Saturday, February 13, 2010

A short essay on the 1911 .45

Ah, the M1911 .45 Automatic pistol. Proof that God loves us and wants us to be safe.

Designed by American firearms genius John Moses Browning and adopted by the US Army as it's primary sidearm in 1911 (hence the original formal designation: US Pistol, .45, Model of 1911.), this pistol fired the then-new .45 ACP cartridge which, in it's final form, sent a 230 grain bullet downrange at around 850 feet per second and gave our soldiers reliable stopping power in a handgun for the first time in American military history. The US Navy and Marine Corps. followed suit and adopted it in 1913, and from those dates onward, these simple, powerful and very effective pistols served American forces worldwide until they were finally withdrawn in 1985 due to the age of these pistols (production stopped at the end of World War Two and existing pistols were just rebuild as needed) and in response to pressure from our NATO allies to adopt a 9mm pistol in order to standardize with everyone else. It was replaced by the rather bulky, heavy and lackluster Beretta M9.

Over 2.7 million of these guns were produced, originally by Colt Firearms, for whom John Browning was working at the time. When World War One came along, production also took place at the government's arsenal at Springfield Armory. Come World War Two, still more were needed so production was spread out to the other government arsenal at Rock Island and also contracted out to private companies Remington Rand, Ithaca Gun Company, Union Switch and Signal Co., and even the Singer Sewing Machine Company. 1926 saw a few cosmetic changes made to the pistol, resulting in it's re-designation as the 1911A1, but the changes were trifling and 1911's and 1911A1's soldiered on together right up through Korea and Vietnam and every other US military deployment around the world. And even though the military has officially phased them out, some still solider on with our Special Operations troops, notably the Marine Corps' Force Recon and the US Army's Delta Force. It's also a favorite of several police SWAT units around the country, including that of the Los Angeles Police Department and the FBI's Hostage Rescue Team. Serious operators appreciate it's reliability and accuracy and prefer the no-nonsense knockdown power of the 230-grain .45 cartridge.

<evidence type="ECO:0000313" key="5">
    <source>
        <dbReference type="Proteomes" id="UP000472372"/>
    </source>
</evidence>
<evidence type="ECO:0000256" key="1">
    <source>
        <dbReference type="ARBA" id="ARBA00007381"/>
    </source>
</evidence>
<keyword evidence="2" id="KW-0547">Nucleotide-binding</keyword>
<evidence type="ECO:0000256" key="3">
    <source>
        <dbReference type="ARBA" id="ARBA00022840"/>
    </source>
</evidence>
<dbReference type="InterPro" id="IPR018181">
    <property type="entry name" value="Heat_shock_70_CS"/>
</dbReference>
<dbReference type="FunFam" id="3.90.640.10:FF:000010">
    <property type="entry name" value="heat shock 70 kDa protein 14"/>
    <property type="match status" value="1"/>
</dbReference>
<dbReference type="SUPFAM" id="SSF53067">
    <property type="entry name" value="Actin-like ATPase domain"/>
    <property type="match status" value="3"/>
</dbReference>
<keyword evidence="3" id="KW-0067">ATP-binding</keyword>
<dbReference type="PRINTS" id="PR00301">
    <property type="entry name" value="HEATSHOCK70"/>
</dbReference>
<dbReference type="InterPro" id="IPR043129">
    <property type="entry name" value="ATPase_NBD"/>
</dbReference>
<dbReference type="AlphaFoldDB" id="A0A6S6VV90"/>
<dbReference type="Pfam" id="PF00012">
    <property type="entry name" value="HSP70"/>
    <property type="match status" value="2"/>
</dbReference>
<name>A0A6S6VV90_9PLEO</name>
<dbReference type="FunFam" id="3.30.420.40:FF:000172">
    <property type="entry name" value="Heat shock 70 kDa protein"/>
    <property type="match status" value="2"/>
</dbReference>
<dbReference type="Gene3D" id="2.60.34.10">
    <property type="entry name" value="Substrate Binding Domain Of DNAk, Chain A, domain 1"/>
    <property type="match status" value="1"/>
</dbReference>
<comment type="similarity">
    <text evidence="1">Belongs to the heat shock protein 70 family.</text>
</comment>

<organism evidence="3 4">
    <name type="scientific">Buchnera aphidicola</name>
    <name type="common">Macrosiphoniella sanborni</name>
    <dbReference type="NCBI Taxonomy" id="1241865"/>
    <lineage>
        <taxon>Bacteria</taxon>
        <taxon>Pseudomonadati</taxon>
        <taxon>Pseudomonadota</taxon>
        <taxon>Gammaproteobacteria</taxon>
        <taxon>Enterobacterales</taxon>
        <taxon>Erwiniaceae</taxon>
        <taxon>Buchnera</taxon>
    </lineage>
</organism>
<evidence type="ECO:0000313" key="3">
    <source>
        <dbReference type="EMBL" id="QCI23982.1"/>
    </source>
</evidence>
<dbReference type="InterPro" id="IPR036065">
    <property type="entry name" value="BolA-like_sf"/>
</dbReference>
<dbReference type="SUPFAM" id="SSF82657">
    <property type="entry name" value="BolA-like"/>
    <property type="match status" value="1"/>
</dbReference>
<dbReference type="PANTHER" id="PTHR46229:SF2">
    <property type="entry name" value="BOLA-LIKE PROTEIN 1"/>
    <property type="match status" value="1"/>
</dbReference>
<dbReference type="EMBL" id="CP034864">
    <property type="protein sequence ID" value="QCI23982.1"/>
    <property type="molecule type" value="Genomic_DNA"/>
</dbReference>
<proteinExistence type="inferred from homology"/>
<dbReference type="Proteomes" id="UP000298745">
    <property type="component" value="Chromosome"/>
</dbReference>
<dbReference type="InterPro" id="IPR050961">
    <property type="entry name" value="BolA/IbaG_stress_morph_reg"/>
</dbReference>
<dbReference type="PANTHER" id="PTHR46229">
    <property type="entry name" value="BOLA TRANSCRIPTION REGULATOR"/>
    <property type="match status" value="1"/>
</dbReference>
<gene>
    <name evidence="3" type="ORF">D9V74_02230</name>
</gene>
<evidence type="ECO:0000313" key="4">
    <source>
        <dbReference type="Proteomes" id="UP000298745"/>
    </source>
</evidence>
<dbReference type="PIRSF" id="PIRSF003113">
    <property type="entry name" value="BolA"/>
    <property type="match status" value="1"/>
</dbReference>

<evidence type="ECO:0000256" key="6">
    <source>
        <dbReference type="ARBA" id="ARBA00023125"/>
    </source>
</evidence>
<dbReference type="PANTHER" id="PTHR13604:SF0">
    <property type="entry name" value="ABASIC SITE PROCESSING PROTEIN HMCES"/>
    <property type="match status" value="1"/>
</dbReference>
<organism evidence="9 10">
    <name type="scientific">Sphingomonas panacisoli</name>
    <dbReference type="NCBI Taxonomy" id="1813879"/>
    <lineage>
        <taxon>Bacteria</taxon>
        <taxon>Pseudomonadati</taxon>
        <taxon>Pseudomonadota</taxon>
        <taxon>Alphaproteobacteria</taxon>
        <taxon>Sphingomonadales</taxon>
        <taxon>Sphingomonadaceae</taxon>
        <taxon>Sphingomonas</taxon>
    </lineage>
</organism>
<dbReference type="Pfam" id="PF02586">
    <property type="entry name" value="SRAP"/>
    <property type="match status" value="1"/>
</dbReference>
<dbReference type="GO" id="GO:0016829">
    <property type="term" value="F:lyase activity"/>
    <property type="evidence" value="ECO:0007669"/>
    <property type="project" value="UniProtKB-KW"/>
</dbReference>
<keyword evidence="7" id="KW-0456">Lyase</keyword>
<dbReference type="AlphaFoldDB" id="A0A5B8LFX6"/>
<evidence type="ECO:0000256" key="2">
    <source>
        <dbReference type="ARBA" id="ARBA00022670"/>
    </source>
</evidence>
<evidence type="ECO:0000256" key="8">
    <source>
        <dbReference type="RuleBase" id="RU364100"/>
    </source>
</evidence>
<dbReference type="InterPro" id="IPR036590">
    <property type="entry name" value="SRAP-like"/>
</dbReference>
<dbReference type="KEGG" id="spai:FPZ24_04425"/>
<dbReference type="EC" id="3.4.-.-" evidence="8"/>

Now as for me, I've owned one since the day I turned 21. I bought the gun from a then little-known gunsmith by the name of Patrick Sweeney when he was still working behind the counter of my local gun shop. He's since gone on to become a notable author and instructor on all things 1911 and AR-15 but I'll always be grateful to him for talking me out of what I went in there to buy and convincing me to leave with a brand new Springfield Armory, Inc. 1911A1.

I have fired thousands of rounds through it, and I still have it today, only with new sights, ambidextrous controls, and a trigger job that was done by Pat when I complained about it's out-of-the-box trigger pull that was roughly fifteen pounds when measured. It's accompanied me on numerous travels and camping trips and it was the first gun that I ever fired in anger when I used it to return fire against some knucklehead who took a few shots at me back when I worked as an armed response officer for a burglar alarm company. I don't think I hit him but it was enough to make him stop shooting at me, so that counts as a “save” in my book.

Some time later, a second 1911 caught my eye, again in the shop where Pat worked. This one was an old Colt military model, US Property marked, with a serial number that indicated it was made in 1917. I admit that I thought I was getting ripped off a bit by the $300.00 price, but every time I see what genuine World War One 1911's today are selling for, I have to smile.

I've owned a couple of other 1911's over time, but those two have remained with me and probably always will. And as of yesterday, the Argentine Model 1927 joined them as my latest project gun, and if it turns out well, it may well stick around, too. Here are the three of them together:Note that the "pimp grips" on the Argentine pistol (center) have been replaced with proper military checkered grips.

Over the years, I have helped many other people buy guns. Sometimes it's been their first gun, and sometimes it's just been a better gun. I do this because I like these people and want them to be safe. But those that I really care about, I set them up with 1911's.


  1. Without question, my favorite handgun.

  2. I don't currently own one, but have had two of them during my lifetime. I think it's time to get a third, since 2011 will be the centennial of the adoption of this pistol by the US Army.

  3. 1911s and ARs, a man can never have too many.